Wednesday, January 13, 2010

Avatar Depression

I love Avatar. I've seen it twice now, once in 2D and once in 3D. It has such a mesmerizing quality to it that both times it stuck in my brain for days afterward.

Actually, that's not quite right. It stuck in my emotions or somewhere in that nether region of the self that is neither soul nor mind nor body. There is something about that movie that tugs at me.

Apparently, a lot of people are feeling this way, and many of them are crazy:

James Cameron's completely immersive spectacle "Avatar" may have been a little too real for some fans who say they have experienced depression and suicidal thoughts after seeing the film because they long to enjoy the beauty of the alien world Pandora.
It then goes on to quote a guy who wants to become Na'vi so much that he fantasizes about comitting suicide and then waking up on the planet Pandora.

I definitely understand the strong connection to the movie. Committing suicide as a way to visit Pandora? Not so much.

But for a movie whose storyline is Pocahontas and the Lion King meet The Transformers, one of the things that it gets right is human nature.  Where unimaginable riches exist, there will always be people willing to crush entire civilizations to get to them. And there will always be people who stand in the way, even though in real life they usually get crushed by tanks.

I have some advice for those who dream of Pandora:  Dream of Earth's rainforests instead, while we still have them.


brownie said...

Just wait until The Heart of the Graystone comes out in incredible 12D! There'll be some serious heartache then.

Anonymous said...

"they long to enjoy the beauty of the alien world Pandora."
---I had that feeling too, but if one looks more closely at what we have here, there is lots that is pretty neat too. Luminescence is found deep in our oceans. Some of the brilliant colors exist in fish and salamanders. Cuttle fish are neat and personable.

Part of the problem is that it's only $8-12 for a movie ticket and it involves nearly no effort, but to get out and see things definitely takes effort, and sometimes takes money. For me, all I need is a library card and I can imagine some of the fantastic worlds created in the stories.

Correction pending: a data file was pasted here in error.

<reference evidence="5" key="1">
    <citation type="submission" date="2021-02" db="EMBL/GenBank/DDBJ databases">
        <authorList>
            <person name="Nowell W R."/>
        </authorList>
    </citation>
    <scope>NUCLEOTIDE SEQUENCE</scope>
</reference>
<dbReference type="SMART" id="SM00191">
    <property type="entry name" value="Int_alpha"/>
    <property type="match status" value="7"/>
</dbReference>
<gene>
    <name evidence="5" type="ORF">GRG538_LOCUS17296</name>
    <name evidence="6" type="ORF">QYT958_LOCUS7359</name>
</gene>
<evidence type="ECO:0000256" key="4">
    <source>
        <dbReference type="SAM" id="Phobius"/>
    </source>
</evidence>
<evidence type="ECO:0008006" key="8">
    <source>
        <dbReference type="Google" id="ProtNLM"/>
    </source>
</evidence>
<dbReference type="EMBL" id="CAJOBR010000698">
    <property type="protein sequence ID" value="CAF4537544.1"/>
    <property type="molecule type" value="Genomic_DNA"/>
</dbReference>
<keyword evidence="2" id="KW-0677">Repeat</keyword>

Also, stories, movies, etc, never cover the icky parts, or no one catches that something could be bad. Notice the Na'vi were fairly harsh towards those who couldn't do what they could do. If you were a nerdy male Na'vi who wanted to learn about plants and couldn't fly one of the winged creatures, you'd be taunted, laughed at, and would probably never get a mate. The movies always show the characters overcoming adversity, but in realtiy there is always someone who is different who just isn't going to live up to expectations. The Na'vi made it clear that if the new-comer couldn't do what they could, they weren't going to accept him. I guess that just makes for a real paradise only for those with a particular skillset. Who knows how much of a hell it is for the Na'vi who are social outcasts.

Anonymous said...

It's a funny thing. I enjoyed the movie, but commented to my wife afterward that Pandora seemed a little bit like the fantasy of 12-year old who had just discovered black lights.

brownie said...

Having just seen it myself, I must say this: Dances with Wolves in Space.